A competent set of outfielders can define a team's success.While plenty of pennant-winning clubs have used patchwork lineups to carry them into the postseason, baseball's most impressive dynasties were built with standouts at every outfield position. I would like to continue my discussion of the greatest outfield tandems beginning with the obvious:
New York Yankees 1925-1929
Virtually everyone has heard of the "Murderer's Row" Yankees of 1927. They outdistanced their closest AL competitors by 19 games that year then swept Pittsburgh in the World Series. Legend has it that when the Yankees took batting practice before Game 1, members of the Pirates gathered to size up their competition. After witnessing multiple players launch tape measure shots into the nether regions of Forbes Field, they were demoralized before they had even picked up a ball or a bat. "Murderer's Row" was not so murderous in 1925, however, finishing in seventh place. The roots of a championship team were there with Hall of Famers Earle Combs and Babe Ruth manning the outer perimeter with "Long Bob" Meusel. When Ruth fell ill in '25 and was limited to 98 games, Meusel and Combs picked up the slack. Meusel enjoyed the most productive season of his career, launching 33 homers while collecting 138 RBI's (both tops in the AL). Combs hit at a robust .342 pace while compiling an impressive .411 on-base percentage. Ruth, Gehrig and Meusel would spend five seasons together in New York as the starting three. Center fielder Combs was the leadoff man, scoring more than 100 runs per year from 1925 through 1932. He played hard in the outfield, diving for balls and crashing into barriers. In 1934, he fractured his skull after slamming into the concrete wall at Sportsman's Park in St. Louis. He later sustained a career-ending collarbone injury. Meusel was quiet and enigmatic, earning himself an undeserved reputation for being "lazy." He wasn't good at generating copy for sportswriters, but he knew how to hit and throw a baseball. In 1927, he compiled a career-best .337 batting average and drove-in 103 runs with just 8 homers. It's hard to imagine there was anybody left on the bases with Gehrig and Ruth hitting in front of him in the lineup. Meusel had a strong arm in left field, leading the league in assists on two occasions. His activities on the diamond were often overshadowed by his larger than life teammate Babe Ruth. Ruth's defense was irrelevant as he chipped away at the record books for 22 years and fashioned the most storied career in major league history. He enjoyed his signature season in 1927, when he hit .356 and established a new single season record for homers (60) while leading the AL in at least 8 major offensive categories. This triumvirate of Yankee greats was dismantled in 1929,when Meusel's production began to slip. He was traded to the Reds and replaced by Harry Rice, who gave way to Ben Chapman in 1931. The Bombers did just fine without him, winning 5 world championships during the decade of the '30's.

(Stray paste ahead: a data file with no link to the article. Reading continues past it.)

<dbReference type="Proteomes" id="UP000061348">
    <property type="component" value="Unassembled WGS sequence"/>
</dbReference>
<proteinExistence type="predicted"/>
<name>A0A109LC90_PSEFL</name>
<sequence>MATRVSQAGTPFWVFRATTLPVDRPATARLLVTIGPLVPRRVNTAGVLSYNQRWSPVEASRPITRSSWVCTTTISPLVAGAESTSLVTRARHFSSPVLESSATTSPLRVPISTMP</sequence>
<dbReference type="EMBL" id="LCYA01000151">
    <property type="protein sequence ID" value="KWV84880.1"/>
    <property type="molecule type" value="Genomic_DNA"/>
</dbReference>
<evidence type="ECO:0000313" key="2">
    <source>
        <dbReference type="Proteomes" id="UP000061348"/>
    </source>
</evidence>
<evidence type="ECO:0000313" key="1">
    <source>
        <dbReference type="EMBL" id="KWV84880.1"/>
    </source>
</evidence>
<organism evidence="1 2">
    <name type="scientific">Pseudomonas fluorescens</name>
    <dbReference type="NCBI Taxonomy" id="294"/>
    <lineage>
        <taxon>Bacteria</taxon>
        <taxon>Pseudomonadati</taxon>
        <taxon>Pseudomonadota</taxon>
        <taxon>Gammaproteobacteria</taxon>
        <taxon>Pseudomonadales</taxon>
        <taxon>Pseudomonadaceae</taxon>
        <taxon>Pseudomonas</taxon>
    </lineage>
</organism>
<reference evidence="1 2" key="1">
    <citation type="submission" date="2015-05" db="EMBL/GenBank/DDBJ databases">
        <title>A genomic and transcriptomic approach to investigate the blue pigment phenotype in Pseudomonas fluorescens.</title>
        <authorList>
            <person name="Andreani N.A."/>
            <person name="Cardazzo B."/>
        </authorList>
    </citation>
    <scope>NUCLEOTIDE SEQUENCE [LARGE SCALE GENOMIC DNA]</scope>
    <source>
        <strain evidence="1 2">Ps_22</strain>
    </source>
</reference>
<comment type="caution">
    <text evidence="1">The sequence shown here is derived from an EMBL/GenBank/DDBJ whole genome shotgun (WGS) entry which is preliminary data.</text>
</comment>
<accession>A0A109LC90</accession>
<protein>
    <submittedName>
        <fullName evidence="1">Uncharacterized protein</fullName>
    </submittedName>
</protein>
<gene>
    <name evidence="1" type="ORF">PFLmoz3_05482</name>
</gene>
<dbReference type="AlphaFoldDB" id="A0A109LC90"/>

Chicago Cubs 1928-1931
Though the Cubs are a star-crossed franchise, they have assembled some fine outfield combinations over the years. The pooled efforts of Riggs Stephenson, Kiki Cuyler and Hack Wilson from 1928 through 1931 nearly propelled the club to an elusive world championship. The oddly proportioned Wilson was among the most dangerous sluggers of his era. Standing 5-foot-6 and weighing 190 pounds, he hammered his way into the record books then drank himself out of the majors. He drove in 120 runs in 1928 then followed with a 159 RBI effort the following year. The best was yet to come as he enjoyed a mythical season in 1930, slamming 56 homers while knocking in 191 runs--a record that still stands. Left fielder Cuyler had a rare combination of power and speed. He led the NL in stolen bases every year from 1928 through 1930 while reaching the century mark in RBI's twice in that span. His signature offensive campaign came in 1930, when he reached career-high marks in hits (228), doubles (50) and RBI's (134). An excellent defensive outfielder, Cuyler's range factor was among the top 5 in the NL four years in a row. Stephenson had suffered a football injury while playing for the University of Alabama. Opposing players soon learned that they could take an extra base on him in right field. Despite this weakness, Stephenson kept himself in the lineup with his productive bat, posting averages of .324, .362, .367 and .319 from 1928-'31. The latter campaign ended prematurely for him when he sustained an ankle injury. In the 1929 World Series, Stephenson, Cuyler and Wilson combined for a .357 batting average and a .429 on-base percentage. Carried by their pooled efforts, the Cubs led 8-0 in Game 4 and were on the verge of tying the Series at two games apiece when Chicago's pitching corps experienced a sudden meltdown, allowing 10 runs to the Philadelphia A's in the bottom of the seventh. The demoralized Cubs lost 10-8, but bounced back to carry a 2-0 lead into the ninth inning of the fifth contest. The resilient A's rallied for 3 runs to clinch the Series and leave the Chicago faithful waiting for next year (again). The hard-drinking Wilson got along poorly with manager Rogers Hornsby in 1931. He appeared in just 112 games and ended up being traded to Brooklyn in the offseason. Cuyler and Stephenson stayed together for the '32 slate as the Cubs captured their second pennant in four years. They ended up getting steamrolled by the Yankees in 4 games. Cuyler and Wilson both found their way into the Hall of Fame while the defensively challenged Stephenson never earned more than 1.5% of the vote.